I have been wondering if I could have mild dyslexia. I have had trouble saying exactly what I mean as long as I remember through high school. I tend to slur words together and leave things out. When I read small print for a longer amount of time, parts of letters or words seem to disappear. When I write, I put end letters on the beginning of the next word and vice-versa. I read somewhere that dyslexics bump into people when they walk, and my friends are always complaining that I do that. I never had behavior or attention problems in school, and I don't think my life is overly affected by these problems, but I was just wondering if that's a possibility. I found a picture that I drew when I was in preschool or kindergarten. Some of the alphabets and numbers I drew on it were reversed. Should I be concerned?
— a little backwards
Dear a little backwards,
Hats off to you for exploring your concerns. As a language-based disorder, dyslexia affects areas of the brain that process language, which makes tasks such as reading, writing, and spelling difficult. However, dyslexia may go undiagnosed until adulthood and is only recognized retrospectively. This is partly because there is little evidence that dyslexia is related to intelligence. It's great that you're seeking more information, but keep in mind that the only way to determine for sure if you have a form of dyslexia is to be tested by a qualified professional, such as a speech pathologist or mental health professional.
For quick reference, Mayo Clinic, has provided age-specific lists of indicators that a person may have some form of dyslexia. A few of the signs include:
- Problems with reading
- Difficulty spelling, especially with the sequence of letters in a word
- Difficulty pronouncing words
- Difficult with memorization
- Spending a lot of time with tasks related to reading or writing
It's possible that some of the symptoms you mentioned could have other causes besides a language-based disorder. For example, you may be experiencing eye strain from reading small print. Are you reading in a well-lit environment? Vision changes and difficulties aren't usually associated with dyslexia. You also mentioned bumping into people when walking; there is some evidence people with dyslexia seem slightly clumsier than others, but clumsiness isn't considered to be a symptom. Clumsiness is, however, a key characteristic of dyspraxia (also called developmental coordination disorder), which is often conflated with dyslexia, even in the literature! Additionally, your handwriting in preschool can be pretty common among kids in that age group; many children write letters incorrectly when first learning the alphabet so your handwriting in preschool may not be a reliable indicator of a language-based disorder.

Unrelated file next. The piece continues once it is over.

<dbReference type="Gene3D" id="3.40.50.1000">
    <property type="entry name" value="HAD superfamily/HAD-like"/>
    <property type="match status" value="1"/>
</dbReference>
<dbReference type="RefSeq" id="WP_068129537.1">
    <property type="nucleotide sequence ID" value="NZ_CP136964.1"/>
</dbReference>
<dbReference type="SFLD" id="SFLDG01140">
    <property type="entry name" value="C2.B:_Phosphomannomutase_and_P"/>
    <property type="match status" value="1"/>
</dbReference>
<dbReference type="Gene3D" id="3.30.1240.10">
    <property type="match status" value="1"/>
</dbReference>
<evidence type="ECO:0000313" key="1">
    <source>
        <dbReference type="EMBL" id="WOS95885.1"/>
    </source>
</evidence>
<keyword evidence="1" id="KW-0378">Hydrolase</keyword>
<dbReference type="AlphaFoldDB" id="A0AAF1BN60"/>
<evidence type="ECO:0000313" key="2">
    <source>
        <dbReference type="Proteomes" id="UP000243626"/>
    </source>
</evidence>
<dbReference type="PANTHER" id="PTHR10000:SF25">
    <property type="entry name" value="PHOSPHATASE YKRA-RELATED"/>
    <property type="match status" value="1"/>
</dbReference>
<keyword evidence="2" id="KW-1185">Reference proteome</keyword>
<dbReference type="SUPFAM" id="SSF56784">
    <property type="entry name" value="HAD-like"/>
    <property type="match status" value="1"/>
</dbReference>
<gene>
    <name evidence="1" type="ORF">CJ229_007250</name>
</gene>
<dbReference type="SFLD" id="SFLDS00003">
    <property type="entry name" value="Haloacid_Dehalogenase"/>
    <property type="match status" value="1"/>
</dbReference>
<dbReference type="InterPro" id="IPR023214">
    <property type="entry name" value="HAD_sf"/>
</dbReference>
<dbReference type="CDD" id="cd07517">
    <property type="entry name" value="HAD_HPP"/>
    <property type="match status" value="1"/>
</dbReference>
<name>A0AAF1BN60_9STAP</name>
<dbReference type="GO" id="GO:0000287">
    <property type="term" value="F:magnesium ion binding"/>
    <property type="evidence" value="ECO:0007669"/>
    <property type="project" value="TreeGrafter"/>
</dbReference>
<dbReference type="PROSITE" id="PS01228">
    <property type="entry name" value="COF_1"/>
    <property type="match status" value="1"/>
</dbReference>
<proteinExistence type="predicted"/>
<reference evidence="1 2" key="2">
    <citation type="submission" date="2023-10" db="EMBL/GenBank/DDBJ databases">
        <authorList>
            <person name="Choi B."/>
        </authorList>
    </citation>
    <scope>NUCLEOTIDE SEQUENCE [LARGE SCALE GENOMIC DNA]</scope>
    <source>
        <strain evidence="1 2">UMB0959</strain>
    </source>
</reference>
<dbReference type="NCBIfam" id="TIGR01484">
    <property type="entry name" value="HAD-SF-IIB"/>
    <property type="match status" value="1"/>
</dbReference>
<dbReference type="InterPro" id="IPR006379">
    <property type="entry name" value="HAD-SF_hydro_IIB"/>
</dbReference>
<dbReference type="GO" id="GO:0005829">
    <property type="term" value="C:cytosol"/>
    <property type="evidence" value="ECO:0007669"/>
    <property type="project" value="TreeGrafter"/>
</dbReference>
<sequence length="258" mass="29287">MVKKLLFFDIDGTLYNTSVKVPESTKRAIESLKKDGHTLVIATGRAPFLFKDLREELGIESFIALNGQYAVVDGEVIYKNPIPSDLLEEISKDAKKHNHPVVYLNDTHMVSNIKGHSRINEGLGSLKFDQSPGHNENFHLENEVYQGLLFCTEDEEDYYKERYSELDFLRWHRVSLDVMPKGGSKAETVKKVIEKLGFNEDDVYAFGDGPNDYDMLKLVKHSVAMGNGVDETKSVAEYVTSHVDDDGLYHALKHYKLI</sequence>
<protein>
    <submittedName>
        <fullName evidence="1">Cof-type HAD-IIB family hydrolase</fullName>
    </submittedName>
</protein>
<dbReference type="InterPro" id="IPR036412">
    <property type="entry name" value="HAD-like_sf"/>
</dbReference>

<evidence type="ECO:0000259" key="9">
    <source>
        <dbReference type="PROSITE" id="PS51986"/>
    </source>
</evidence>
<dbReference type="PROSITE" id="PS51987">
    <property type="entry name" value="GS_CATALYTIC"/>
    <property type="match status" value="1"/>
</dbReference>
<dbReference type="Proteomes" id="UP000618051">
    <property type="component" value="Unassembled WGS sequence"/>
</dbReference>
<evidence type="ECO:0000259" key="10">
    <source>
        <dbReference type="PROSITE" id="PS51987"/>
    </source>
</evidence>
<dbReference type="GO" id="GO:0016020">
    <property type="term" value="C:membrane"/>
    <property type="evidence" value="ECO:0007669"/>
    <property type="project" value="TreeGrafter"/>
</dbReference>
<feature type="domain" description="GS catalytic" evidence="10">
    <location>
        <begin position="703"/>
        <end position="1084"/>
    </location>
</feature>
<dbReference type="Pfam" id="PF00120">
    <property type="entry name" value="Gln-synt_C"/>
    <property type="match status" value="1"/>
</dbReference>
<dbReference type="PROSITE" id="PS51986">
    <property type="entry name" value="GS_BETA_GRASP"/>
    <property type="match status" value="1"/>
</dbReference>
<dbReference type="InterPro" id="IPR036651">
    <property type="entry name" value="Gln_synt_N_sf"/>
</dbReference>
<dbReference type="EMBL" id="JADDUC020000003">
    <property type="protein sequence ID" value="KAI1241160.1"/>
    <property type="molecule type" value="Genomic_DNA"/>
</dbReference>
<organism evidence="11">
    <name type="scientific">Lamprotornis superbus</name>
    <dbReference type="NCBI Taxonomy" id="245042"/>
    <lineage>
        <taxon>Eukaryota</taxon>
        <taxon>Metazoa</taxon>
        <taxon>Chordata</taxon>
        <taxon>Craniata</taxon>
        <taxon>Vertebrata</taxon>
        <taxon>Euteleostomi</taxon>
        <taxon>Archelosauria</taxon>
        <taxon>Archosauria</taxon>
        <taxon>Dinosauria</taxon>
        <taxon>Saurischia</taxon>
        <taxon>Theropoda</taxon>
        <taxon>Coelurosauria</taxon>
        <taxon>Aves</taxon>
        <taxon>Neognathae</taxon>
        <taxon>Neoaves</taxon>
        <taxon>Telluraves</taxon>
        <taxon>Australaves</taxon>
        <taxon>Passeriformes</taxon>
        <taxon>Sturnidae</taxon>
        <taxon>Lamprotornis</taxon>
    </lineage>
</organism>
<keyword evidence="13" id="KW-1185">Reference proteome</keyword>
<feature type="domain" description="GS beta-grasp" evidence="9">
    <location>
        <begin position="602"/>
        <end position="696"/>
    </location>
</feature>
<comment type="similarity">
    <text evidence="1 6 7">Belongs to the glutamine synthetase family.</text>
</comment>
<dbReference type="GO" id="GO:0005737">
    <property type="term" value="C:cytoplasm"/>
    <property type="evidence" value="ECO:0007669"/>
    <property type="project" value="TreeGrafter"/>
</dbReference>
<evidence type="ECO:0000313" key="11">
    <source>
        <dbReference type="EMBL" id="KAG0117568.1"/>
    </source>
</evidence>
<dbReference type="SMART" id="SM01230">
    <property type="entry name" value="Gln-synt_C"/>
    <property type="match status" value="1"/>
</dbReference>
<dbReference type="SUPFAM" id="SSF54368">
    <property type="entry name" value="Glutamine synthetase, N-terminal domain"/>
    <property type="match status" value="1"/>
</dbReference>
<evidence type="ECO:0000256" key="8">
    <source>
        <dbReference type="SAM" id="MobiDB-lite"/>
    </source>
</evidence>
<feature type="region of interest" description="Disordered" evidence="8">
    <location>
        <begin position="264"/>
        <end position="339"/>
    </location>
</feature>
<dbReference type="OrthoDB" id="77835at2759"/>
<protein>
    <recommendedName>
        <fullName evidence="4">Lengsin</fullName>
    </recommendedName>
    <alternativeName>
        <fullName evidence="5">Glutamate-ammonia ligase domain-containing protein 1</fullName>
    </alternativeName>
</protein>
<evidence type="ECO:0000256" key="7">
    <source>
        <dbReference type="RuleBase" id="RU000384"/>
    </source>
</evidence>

If you're still concerned about having a language-based learning disability, one option is to get tested by a trained specialist, usually a speech-language pathologist or a psychologist. Other providers, such as audiologists and neurologists, may be consulted to ensure that another problem isn’t at the root of your difficulties with speech, writing, and reading. You may also want to visit an ophthalmologist (an eye doctor) for your reading struggles, which may or may not be related to dyslexia. If you're a college student, your school likely has a disability services office you can visit to learn more and explore any possible accommodations. Otherwise, you could ask your health care provider for resources and referrals.
Overall, dyslexia is difficult to diagnose, but if it turns out you've been living with dyslexia, it's a learning disability to which you've already been adapting! With proper support and instruction geared towards language learning and processing, most people with dyslexia do fine in school and their work lives. If you want to learn more about dyslexia and language-based disabilities some other resources include the American Speech-Language-Hearing Association and the National Center for Learning Disabilities. Further, the International Dyslexia Association has compiled a large body of resources, including fact sheets, self-assessment tools, advocacy packets, and a list of local resources to get connected with support groups and health care providers.Alice!